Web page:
Bitcoin blockchain’s transactions are practically untraceable. Unlike credit card or other bank-oriented transactions, Bitcoin (or blockchain) transactions are added cryptographically onto the ledger and are irreversible. Though blockchain is public, it completely discourages fraudulence in the infrastructure.
While Bitcoin transactions are highly secured, Bitcoin wallets are certainly lagging behind a bit!
Also certain ‘never-seen-before’ security attributes of the blockchain technology, ironically, attract hackers and thieves.
Types of Attacks
This is often considered as an inherent setback of public blockchains. In a Bitcoin blockchain, the one who has contributed the maximum to the network’s mining hashrate has the ability to manipulate the ledger as per his convenience.
This is the most common type of attack because of the openness of the distributed ledger technology. Such attack, if executed, costs very very high on the participants (or nodes) of the blockchain.
This involves crippling of one of the nodes in such a way that it fails to interact with other nodes. In this case, the percentage of mining hashrate does not pose as a restricting attribute.
Let us take, for instance, a blockchain with three nodes, each having 30%, 30% and 40% of hashing power respectively. If node 3 cripples node 2 in such a way that it is no longer able to interact with node1, node 3 will have all the powers to manipulate the ledger to his discretion.
Consequences of hacking activities
The potential damage caused in a hacked blockchain could be panic among users, leading to slashing down of trust as well as prices of the cryptocurrencies. The intentions of the attackers may be as detrimental as recurring issues in confirmation of transactions in the ledger; or reversal of transactions resulting in double spending of Bitcoin. This may also prevent miners to locate specific blocks.
- Check the background of the Bitcoin vendor carefully. Every detail, from registration details of the firm, to the security measures undertaken by them, must be observed carefully. Try buying from reputed firms such as BTC-e, Bitstamp, Kraken, Coinbase etc.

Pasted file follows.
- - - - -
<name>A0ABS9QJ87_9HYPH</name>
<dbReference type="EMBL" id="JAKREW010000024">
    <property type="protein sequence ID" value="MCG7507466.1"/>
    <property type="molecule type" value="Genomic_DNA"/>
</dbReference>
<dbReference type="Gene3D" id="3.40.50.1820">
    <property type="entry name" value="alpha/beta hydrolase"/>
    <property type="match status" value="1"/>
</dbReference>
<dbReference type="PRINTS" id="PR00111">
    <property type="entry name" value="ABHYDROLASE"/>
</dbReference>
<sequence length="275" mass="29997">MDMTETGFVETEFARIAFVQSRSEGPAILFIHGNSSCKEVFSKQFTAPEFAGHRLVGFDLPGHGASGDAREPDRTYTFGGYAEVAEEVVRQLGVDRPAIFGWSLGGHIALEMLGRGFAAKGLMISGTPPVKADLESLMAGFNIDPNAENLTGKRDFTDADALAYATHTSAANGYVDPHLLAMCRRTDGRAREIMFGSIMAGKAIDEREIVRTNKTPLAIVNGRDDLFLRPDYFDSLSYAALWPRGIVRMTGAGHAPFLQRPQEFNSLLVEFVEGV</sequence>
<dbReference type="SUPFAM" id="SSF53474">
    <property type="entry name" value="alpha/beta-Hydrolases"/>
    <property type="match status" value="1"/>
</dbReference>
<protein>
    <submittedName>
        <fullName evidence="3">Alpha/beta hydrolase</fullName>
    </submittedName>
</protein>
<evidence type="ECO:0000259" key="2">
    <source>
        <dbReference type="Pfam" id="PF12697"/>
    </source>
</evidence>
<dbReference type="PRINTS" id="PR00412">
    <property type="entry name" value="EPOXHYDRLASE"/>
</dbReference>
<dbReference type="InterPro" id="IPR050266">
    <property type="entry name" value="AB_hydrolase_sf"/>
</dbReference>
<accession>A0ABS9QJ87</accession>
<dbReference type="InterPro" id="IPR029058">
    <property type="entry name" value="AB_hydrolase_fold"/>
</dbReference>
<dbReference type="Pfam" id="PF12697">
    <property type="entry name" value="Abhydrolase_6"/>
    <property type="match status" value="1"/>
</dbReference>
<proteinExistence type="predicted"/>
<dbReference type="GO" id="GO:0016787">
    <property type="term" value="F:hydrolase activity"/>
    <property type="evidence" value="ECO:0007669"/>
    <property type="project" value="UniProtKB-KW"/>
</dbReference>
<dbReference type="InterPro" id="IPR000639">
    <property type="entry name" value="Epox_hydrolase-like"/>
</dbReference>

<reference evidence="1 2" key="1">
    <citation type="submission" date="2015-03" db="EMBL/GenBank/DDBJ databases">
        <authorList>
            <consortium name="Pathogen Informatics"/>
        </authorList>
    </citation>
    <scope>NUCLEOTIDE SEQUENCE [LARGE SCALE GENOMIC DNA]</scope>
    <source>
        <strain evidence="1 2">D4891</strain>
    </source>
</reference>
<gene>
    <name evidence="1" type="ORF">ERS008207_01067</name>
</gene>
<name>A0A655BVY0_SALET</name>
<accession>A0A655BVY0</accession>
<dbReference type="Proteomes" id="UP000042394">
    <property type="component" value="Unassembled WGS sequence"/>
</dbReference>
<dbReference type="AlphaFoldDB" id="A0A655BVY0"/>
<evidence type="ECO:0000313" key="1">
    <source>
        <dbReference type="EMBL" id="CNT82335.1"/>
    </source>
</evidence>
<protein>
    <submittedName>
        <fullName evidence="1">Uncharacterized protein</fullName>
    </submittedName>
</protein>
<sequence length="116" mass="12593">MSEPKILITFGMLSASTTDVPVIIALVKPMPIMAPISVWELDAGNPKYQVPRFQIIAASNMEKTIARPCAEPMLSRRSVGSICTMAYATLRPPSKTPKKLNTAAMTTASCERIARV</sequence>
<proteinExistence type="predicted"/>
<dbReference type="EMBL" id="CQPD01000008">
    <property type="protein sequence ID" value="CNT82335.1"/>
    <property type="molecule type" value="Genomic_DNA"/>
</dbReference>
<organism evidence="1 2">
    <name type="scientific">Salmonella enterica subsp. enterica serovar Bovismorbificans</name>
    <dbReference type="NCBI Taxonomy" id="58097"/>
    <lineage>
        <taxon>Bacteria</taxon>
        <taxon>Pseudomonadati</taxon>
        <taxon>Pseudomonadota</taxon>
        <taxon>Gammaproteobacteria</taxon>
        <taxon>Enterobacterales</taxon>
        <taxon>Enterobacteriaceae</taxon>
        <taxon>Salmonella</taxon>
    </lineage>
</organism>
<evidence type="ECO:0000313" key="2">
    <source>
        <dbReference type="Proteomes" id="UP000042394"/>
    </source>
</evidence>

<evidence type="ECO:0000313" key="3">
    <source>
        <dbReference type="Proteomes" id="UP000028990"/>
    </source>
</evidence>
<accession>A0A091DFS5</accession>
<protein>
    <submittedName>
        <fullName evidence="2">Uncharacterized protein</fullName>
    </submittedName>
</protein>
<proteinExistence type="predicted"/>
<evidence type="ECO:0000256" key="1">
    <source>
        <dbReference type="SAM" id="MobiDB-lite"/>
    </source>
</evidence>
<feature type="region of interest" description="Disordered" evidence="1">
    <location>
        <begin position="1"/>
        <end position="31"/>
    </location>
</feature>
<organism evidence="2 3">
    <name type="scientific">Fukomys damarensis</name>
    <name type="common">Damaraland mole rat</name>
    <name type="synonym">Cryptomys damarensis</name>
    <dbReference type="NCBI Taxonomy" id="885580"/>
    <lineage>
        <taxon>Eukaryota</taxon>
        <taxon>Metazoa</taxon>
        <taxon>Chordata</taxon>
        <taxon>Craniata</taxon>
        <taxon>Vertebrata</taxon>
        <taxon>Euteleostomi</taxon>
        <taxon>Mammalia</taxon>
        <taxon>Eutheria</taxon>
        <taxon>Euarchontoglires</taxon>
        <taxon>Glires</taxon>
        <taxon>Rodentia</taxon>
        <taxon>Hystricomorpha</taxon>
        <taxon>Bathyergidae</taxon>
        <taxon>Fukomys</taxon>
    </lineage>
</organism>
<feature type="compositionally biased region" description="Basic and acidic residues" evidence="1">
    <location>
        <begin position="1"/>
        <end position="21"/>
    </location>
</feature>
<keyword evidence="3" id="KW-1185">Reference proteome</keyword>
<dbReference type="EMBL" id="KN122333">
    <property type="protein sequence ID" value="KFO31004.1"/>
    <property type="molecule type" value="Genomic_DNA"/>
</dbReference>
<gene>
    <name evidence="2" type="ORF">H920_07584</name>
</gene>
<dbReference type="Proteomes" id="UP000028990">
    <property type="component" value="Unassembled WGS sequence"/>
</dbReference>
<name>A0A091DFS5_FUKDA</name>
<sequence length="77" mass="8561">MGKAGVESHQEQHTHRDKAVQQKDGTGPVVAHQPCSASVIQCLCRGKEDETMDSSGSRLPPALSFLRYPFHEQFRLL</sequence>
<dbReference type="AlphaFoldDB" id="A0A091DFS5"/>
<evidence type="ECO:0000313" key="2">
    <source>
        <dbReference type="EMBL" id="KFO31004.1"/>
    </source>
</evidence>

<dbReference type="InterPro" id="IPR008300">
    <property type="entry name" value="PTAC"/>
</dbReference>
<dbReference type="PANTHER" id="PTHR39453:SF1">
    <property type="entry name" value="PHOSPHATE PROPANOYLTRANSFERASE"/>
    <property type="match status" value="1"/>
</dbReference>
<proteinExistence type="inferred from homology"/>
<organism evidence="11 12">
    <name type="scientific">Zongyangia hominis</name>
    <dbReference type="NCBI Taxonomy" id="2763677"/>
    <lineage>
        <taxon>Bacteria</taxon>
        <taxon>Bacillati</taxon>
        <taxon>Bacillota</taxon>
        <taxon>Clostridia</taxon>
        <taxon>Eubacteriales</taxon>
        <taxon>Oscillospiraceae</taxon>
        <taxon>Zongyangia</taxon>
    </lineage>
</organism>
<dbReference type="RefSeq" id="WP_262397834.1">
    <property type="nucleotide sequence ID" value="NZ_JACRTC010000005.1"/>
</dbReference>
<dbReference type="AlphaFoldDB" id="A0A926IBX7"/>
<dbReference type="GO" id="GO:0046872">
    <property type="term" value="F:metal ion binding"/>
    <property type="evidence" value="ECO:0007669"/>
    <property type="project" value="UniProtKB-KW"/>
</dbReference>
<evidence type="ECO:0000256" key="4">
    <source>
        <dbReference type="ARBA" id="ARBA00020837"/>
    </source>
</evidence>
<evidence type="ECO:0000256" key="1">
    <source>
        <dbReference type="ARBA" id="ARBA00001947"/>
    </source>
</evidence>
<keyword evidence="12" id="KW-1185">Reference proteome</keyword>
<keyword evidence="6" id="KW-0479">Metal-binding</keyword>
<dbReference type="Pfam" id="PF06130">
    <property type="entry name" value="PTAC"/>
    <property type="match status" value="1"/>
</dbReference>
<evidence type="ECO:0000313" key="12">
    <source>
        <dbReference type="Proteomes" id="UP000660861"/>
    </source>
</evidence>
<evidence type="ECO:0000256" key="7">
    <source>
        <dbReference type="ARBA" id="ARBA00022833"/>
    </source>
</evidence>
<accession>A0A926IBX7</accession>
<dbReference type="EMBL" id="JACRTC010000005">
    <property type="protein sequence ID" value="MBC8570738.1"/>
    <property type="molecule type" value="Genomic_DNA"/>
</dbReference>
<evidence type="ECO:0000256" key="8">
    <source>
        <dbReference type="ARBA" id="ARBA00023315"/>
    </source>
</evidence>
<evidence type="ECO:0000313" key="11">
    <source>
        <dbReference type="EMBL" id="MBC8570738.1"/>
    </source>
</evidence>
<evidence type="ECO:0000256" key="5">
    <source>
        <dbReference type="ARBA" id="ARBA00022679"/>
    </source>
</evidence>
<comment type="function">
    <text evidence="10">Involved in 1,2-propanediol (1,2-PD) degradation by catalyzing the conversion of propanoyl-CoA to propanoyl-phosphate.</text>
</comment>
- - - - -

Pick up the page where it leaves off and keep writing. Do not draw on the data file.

- Avoid storing wallet and the private key at the same place. It is like serving the hackers with opportunities and inviting them to topple with your Bitcoins.
- Use your personal devices (computers or phones) for transaction. You don’t know who’s hiding what!
- Also try splitting your assets into different wallets so that even if one is in danger, you have the other one safe in your hands. Also prefer wallets on different platforms such as desktop, mobile, web and offline wallets.
- Create a secure backup of all these wallets in an offline hard disk drive.
- Opt for third party softwares like DiskCryptor or BestCrypt for wallet encryption. This adds another layer of security.
- Update wallet softwares regularly.
- If there are an overwhelming number of participants, go for Deep cold storage. This process involves encryption of wallet files and then storing them to an offline hard disk drive.
Hitesh Malviya is the Founder of ItsBlockchain. He is one of the most early adopters of blockchain & cryptocurrency enthusiast in India. After being into space for a few years, he started IBC in 2016 to help other early adopters learn about the technology.
Before IBC, Hitesh has founded 4 companies in the cyber security & IT space.
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